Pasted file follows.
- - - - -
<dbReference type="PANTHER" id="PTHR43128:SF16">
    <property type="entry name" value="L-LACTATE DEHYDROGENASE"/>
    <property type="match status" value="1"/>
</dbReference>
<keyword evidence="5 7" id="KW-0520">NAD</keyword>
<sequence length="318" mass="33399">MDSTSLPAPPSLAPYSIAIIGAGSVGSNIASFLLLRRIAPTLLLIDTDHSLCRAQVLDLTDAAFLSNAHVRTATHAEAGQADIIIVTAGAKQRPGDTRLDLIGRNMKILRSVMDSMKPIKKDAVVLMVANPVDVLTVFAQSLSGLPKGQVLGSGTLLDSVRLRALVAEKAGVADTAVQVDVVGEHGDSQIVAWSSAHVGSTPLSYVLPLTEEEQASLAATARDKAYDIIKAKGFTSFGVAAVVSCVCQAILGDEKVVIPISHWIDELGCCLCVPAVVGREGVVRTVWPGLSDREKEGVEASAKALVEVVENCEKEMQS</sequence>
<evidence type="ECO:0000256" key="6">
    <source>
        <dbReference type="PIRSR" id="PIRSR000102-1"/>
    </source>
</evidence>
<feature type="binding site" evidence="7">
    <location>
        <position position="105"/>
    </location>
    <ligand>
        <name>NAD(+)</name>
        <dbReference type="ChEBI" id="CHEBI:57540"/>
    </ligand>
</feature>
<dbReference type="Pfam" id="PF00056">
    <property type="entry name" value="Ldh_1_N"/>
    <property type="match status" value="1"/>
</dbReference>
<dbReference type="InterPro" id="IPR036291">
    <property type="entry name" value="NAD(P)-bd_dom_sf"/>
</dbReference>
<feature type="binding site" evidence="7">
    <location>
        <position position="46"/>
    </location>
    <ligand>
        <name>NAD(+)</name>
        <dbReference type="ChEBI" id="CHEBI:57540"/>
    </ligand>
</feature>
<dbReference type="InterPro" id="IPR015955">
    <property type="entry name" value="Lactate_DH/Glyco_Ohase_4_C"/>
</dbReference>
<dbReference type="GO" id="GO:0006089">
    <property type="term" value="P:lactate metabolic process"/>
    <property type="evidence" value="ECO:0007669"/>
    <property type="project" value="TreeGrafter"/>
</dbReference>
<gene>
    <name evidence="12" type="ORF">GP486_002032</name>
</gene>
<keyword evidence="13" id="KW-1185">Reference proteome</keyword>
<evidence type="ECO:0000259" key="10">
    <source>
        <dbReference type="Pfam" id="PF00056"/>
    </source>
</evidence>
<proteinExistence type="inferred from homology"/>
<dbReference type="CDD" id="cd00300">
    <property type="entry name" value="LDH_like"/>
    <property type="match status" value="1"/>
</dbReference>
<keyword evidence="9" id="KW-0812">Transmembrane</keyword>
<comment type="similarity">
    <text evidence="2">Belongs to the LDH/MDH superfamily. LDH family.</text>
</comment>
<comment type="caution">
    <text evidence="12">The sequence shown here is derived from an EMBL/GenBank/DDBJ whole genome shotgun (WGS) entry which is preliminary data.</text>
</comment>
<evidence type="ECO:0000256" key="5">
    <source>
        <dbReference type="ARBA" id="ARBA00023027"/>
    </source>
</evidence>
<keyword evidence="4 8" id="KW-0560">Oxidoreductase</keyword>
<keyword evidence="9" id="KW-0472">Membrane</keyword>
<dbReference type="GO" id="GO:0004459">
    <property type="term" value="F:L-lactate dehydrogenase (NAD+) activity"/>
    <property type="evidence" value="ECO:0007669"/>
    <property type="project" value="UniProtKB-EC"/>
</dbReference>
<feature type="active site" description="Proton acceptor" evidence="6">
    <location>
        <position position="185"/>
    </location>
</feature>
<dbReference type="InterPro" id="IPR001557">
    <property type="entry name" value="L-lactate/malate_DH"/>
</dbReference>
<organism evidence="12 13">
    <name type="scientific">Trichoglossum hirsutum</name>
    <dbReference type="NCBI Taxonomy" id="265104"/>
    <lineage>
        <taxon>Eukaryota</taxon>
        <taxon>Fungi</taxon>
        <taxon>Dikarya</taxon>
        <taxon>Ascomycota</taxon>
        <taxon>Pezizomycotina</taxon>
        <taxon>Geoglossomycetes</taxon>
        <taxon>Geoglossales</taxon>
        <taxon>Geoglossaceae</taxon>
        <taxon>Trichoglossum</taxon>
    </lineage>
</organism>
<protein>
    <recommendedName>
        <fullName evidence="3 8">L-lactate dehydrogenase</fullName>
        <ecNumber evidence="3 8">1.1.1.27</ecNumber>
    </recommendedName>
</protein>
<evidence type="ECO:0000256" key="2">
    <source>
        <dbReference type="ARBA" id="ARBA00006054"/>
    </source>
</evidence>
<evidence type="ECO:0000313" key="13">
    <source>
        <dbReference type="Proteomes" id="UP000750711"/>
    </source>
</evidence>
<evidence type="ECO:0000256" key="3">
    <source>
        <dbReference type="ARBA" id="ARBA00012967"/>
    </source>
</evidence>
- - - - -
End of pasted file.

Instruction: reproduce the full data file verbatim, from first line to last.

<dbReference type="PANTHER" id="PTHR43128:SF16">
    <property type="entry name" value="L-LACTATE DEHYDROGENASE"/>
    <property type="match status" value="1"/>
</dbReference>
<keyword evidence="5 7" id="KW-0520">NAD</keyword>
<sequence length="318" mass="33399">MDSTSLPAPPSLAPYSIAIIGAGSVGSNIASFLLLRRIAPTLLLIDTDHSLCRAQVLDLTDAAFLSNAHVRTATHAEAGQADIIIVTAGAKQRPGDTRLDLIGRNMKILRSVMDSMKPIKKDAVVLMVANPVDVLTVFAQSLSGLPKGQVLGSGTLLDSVRLRALVAEKAGVADTAVQVDVVGEHGDSQIVAWSSAHVGSTPLSYVLPLTEEEQASLAATARDKAYDIIKAKGFTSFGVAAVVSCVCQAILGDEKVVIPISHWIDELGCCLCVPAVVGREGVVRTVWPGLSDREKEGVEASAKALVEVVENCEKEMQS</sequence>
<evidence type="ECO:0000256" key="6">
    <source>
        <dbReference type="PIRSR" id="PIRSR000102-1"/>
    </source>
</evidence>
<feature type="binding site" evidence="7">
    <location>
        <position position="105"/>
    </location>
    <ligand>
        <name>NAD(+)</name>
        <dbReference type="ChEBI" id="CHEBI:57540"/>
    </ligand>
</feature>
<dbReference type="Pfam" id="PF00056">
    <property type="entry name" value="Ldh_1_N"/>
    <property type="match status" value="1"/>
</dbReference>
<dbReference type="InterPro" id="IPR036291">
    <property type="entry name" value="NAD(P)-bd_dom_sf"/>
</dbReference>
<feature type="binding site" evidence="7">
    <location>
        <position position="46"/>
    </location>
    <ligand>
        <name>NAD(+)</name>
        <dbReference type="ChEBI" id="CHEBI:57540"/>
    </ligand>
</feature>
<dbReference type="InterPro" id="IPR015955">
    <property type="entry name" value="Lactate_DH/Glyco_Ohase_4_C"/>
</dbReference>
<dbReference type="GO" id="GO:0006089">
    <property type="term" value="P:lactate metabolic process"/>
    <property type="evidence" value="ECO:0007669"/>
    <property type="project" value="TreeGrafter"/>
</dbReference>
<gene>
    <name evidence="12" type="ORF">GP486_002032</name>
</gene>
<keyword evidence="13" id="KW-1185">Reference proteome</keyword>
<evidence type="ECO:0000259" key="10">
    <source>
        <dbReference type="Pfam" id="PF00056"/>
    </source>
</evidence>
<proteinExistence type="inferred from homology"/>
<dbReference type="CDD" id="cd00300">
    <property type="entry name" value="LDH_like"/>
    <property type="match status" value="1"/>
</dbReference>
<keyword evidence="9" id="KW-0812">Transmembrane</keyword>
<comment type="similarity">
    <text evidence="2">Belongs to the LDH/MDH superfamily. LDH family.</text>
</comment>
<comment type="caution">
    <text evidence="12">The sequence shown here is derived from an EMBL/GenBank/DDBJ whole genome shotgun (WGS) entry which is preliminary data.</text>
</comment>
<evidence type="ECO:0000256" key="5">
    <source>
        <dbReference type="ARBA" id="ARBA00023027"/>
    </source>
</evidence>
<keyword evidence="4 8" id="KW-0560">Oxidoreductase</keyword>
<keyword evidence="9" id="KW-0472">Membrane</keyword>
<dbReference type="GO" id="GO:0004459">
    <property type="term" value="F:L-lactate dehydrogenase (NAD+) activity"/>
    <property type="evidence" value="ECO:0007669"/>
    <property type="project" value="UniProtKB-EC"/>
</dbReference>
<feature type="active site" description="Proton acceptor" evidence="6">
    <location>
        <position position="185"/>
    </location>
</feature>
<dbReference type="InterPro" id="IPR001557">
    <property type="entry name" value="L-lactate/malate_DH"/>
</dbReference>
<organism evidence="12 13">
    <name type="scientific">Trichoglossum hirsutum</name>
    <dbReference type="NCBI Taxonomy" id="265104"/>
    <lineage>
        <taxon>Eukaryota</taxon>
        <taxon>Fungi</taxon>
        <taxon>Dikarya</taxon>
        <taxon>Ascomycota</taxon>
        <taxon>Pezizomycotina</taxon>
        <taxon>Geoglossomycetes</taxon>
        <taxon>Geoglossales</taxon>
        <taxon>Geoglossaceae</taxon>
        <taxon>Trichoglossum</taxon>
    </lineage>
</organism>
<protein>
    <recommendedName>
        <fullName evidence="3 8">L-lactate dehydrogenase</fullName>
        <ecNumber evidence="3 8">1.1.1.27</ecNumber>
    </recommendedName>
</protein>
<evidence type="ECO:0000256" key="2">
    <source>
        <dbReference type="ARBA" id="ARBA00006054"/>
    </source>
</evidence>
<evidence type="ECO:0000313" key="13">
    <source>
        <dbReference type="Proteomes" id="UP000750711"/>
    </source>
</evidence>
<evidence type="ECO:0000256" key="3">
    <source>
        <dbReference type="ARBA" id="ARBA00012967"/>
    </source>
</evidence>